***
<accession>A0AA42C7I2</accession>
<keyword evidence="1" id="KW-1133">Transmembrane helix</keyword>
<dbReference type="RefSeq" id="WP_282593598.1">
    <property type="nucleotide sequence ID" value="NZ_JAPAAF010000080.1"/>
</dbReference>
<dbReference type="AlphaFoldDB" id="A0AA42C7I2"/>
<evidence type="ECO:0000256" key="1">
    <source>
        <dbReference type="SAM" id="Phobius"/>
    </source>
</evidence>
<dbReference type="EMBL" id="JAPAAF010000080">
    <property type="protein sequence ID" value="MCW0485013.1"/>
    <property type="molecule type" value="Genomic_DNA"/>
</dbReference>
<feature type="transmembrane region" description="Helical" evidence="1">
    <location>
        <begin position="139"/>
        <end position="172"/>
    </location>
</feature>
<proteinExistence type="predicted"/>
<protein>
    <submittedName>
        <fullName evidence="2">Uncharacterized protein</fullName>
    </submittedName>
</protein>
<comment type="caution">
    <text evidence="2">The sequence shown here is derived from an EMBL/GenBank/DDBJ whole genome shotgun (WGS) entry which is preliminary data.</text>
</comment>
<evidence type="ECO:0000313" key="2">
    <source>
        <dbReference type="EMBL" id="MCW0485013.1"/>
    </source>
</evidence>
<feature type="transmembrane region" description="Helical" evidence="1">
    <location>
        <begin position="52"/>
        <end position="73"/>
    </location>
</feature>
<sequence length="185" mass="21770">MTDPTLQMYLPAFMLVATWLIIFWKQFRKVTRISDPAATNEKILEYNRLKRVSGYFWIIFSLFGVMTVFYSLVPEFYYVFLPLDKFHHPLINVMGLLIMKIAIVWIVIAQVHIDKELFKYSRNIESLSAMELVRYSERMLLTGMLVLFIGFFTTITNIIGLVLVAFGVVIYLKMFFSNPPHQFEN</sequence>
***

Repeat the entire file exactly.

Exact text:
<accession>A0AA42C7I2</accession>
<keyword evidence="1" id="KW-1133">Transmembrane helix</keyword>
<dbReference type="RefSeq" id="WP_282593598.1">
    <property type="nucleotide sequence ID" value="NZ_JAPAAF010000080.1"/>
</dbReference>
<dbReference type="AlphaFoldDB" id="A0AA42C7I2"/>
<evidence type="ECO:0000256" key="1">
    <source>
        <dbReference type="SAM" id="Phobius"/>
    </source>
</evidence>
<dbReference type="EMBL" id="JAPAAF010000080">
    <property type="protein sequence ID" value="MCW0485013.1"/>
    <property type="molecule type" value="Genomic_DNA"/>
</dbReference>
<feature type="transmembrane region" description="Helical" evidence="1">
    <location>
        <begin position="139"/>
        <end position="172"/>
    </location>
</feature>
<proteinExistence type="predicted"/>
<protein>
    <submittedName>
        <fullName evidence="2">Uncharacterized protein</fullName>
    </submittedName>
</protein>
<comment type="caution">
    <text evidence="2">The sequence shown here is derived from an EMBL/GenBank/DDBJ whole genome shotgun (WGS) entry which is preliminary data.</text>
</comment>
<evidence type="ECO:0000313" key="2">
    <source>
        <dbReference type="EMBL" id="MCW0485013.1"/>
    </source>
</evidence>
<feature type="transmembrane region" description="Helical" evidence="1">
    <location>
        <begin position="52"/>
        <end position="73"/>
    </location>
</feature>
<sequence length="185" mass="21770">MTDPTLQMYLPAFMLVATWLIIFWKQFRKVTRISDPAATNEKILEYNRLKRVSGYFWIIFSLFGVMTVFYSLVPEFYYVFLPLDKFHHPLINVMGLLIMKIAIVWIVIAQVHIDKELFKYSRNIESLSAMELVRYSERMLLTGMLVLFIGFFTTITNIIGLVLVAFGVVIYLKMFFSNPPHQFEN</sequence>